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“The future is working together. Businesses all over the world can work with guys like us to make their waste go away.” – Ed Lewis

Ed Lewis flings open his shaping bay door,  revealing the Enjoy Handplanes workshop and nearly sideswiping the back of my head as he does so. He walks across the workshop and I watch as foam dust rolls up and over his shoulder like upslope fog over a foothill. The co-founder of Enjoy pulls the respirator off his beard and pulls one leg out of his white protective suit. I notice a light in his eye dancing with intuitive focus so I keep my respectful distance. He picks up a cherry red paint pen and his right hand begins to flow, as a channel of heart energy, sliding across the fiberglass of a broken surfboard relaxed against the wall. In this spare-present moment, Ed records his dream:


“I want to work with scalable organic cores out of short term renewable materials that can be composted at end of life. I want to make it durable enough to last for years and to disappear if you no longer want it anymore.”

Every particle of his being is craving a transition from foam production indoors to a future relationship with organic materials that massage the earth outdoors. Ed understands that -with a little help from his friends- this dream is in reach.


Two years ago at Boardroom, Ed met the crew from Ecovative; a New York based company growing materials out of agricultural waste and redesigning the packaging industry. Since this chance meeting, Enjoy and Ecovative have been working together to build the core of a handplane out of hemp, corn, and mushroom as a substitute for foam. The 100% compostable core solves one problem but causes another to surface; when a handplane reaches it’s retirement from a lifetime of barrels it wouldn’t be able to be chucked in the garden to compost using Entropy Resin’s bio-based (yet non-dissolvable) Super Sap resin shell.

Entropy’s Rey Banatao and his team have been conducting hours upon hours of research and development to find end of life solutions for products by designing things better from the start. This year, Rey launched Connora Technologies to solve these obstacles. They have created the planet’s first recyclable thermoset resin system for fiber-reinforced composites. The invention of Recyclamine enables the fabrication of 100% recyclable epoxy plastic composites. When soaked in vinegar, a chemical zipper unlocks and the carbon fiber or fiberglass can be reclaimed. Entropy, Connora, and Enjoy hold the same motivation and desire to keep trash out of the landfill and to extract value from waste streams.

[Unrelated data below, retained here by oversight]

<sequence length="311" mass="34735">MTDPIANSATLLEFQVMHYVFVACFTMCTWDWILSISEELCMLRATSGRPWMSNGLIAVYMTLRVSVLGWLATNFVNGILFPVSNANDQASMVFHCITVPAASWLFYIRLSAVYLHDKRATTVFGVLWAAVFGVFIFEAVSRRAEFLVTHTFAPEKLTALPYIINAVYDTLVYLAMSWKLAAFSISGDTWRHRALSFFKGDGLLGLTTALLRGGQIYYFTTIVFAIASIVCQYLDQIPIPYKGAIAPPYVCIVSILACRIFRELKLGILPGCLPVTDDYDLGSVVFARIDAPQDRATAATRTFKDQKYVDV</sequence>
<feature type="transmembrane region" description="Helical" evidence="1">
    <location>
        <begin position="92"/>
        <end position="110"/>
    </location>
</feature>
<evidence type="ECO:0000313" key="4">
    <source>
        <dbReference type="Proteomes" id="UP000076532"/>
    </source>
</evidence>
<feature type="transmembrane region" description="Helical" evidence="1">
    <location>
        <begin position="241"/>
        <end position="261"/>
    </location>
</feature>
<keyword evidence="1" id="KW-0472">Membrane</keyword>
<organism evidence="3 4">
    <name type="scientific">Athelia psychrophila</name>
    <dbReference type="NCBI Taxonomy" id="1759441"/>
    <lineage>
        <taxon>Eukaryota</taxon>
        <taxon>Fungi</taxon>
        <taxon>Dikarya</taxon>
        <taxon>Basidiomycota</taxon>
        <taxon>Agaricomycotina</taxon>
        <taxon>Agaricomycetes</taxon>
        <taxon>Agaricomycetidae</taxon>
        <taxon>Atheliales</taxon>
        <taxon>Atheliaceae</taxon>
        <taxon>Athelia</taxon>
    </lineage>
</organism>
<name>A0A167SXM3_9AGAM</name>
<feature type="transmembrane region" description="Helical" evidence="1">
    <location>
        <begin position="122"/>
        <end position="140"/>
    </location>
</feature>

On February 7th 2015, Enjoy’s Kipp Denslow emptied a full cup of the new dissolvable resin onto three mushroom board handplanes. Ed, Kipp, and Rey were more than curious to find out how the new resin would feel in the water. These new handplanes have since endured some of the toughest product testing available in the hands of Sean Starky – a wedge crew nutcase, pure waterman, and creator of Sea Craft Supply Co. Ed’s enthusiasm made it clear that Starky would be the man for the job,

“It’s fun to collaborate with guys like him because he’s tried everything and can tell you what works and what doesn’t. Besides that, he is a mad man in the water.”

Sean picked up the new handplane the following day and headed straight to LAX for a flight to Oahu’s North Shore. The handplane survived ten days on the island before making it home in time for some Wedge swell. Starky visited the Enjoy shop to chat with Ed after the trip. I sat quietly in between the two and a conversation full of feedback and product design continued. Sean’s enthusiasm and ear-to-ear smile said it all.


In mid-April the first Ecovative mushroom Enjoy Handplanes with dissolvable resin were placed in three Patagonia stores in California. I hopped in the car for the hand-delivery drive up the coast that day. In Santa Monica, Ed Lewis unpacked the box of handplanes and placed them on the table; further solidifying his role as pioneer in planting better materials in products. He sat by himself for a moment. It was as if we were back at the Enjoy workshop when he walked across the room to write down his dream. Once again, I kept my distance and watched as he thoughtfully ran his hand over a symbol of not only hard work and collaboration, but of a future of making things better.

Written by John Brodie of Entropy Resins

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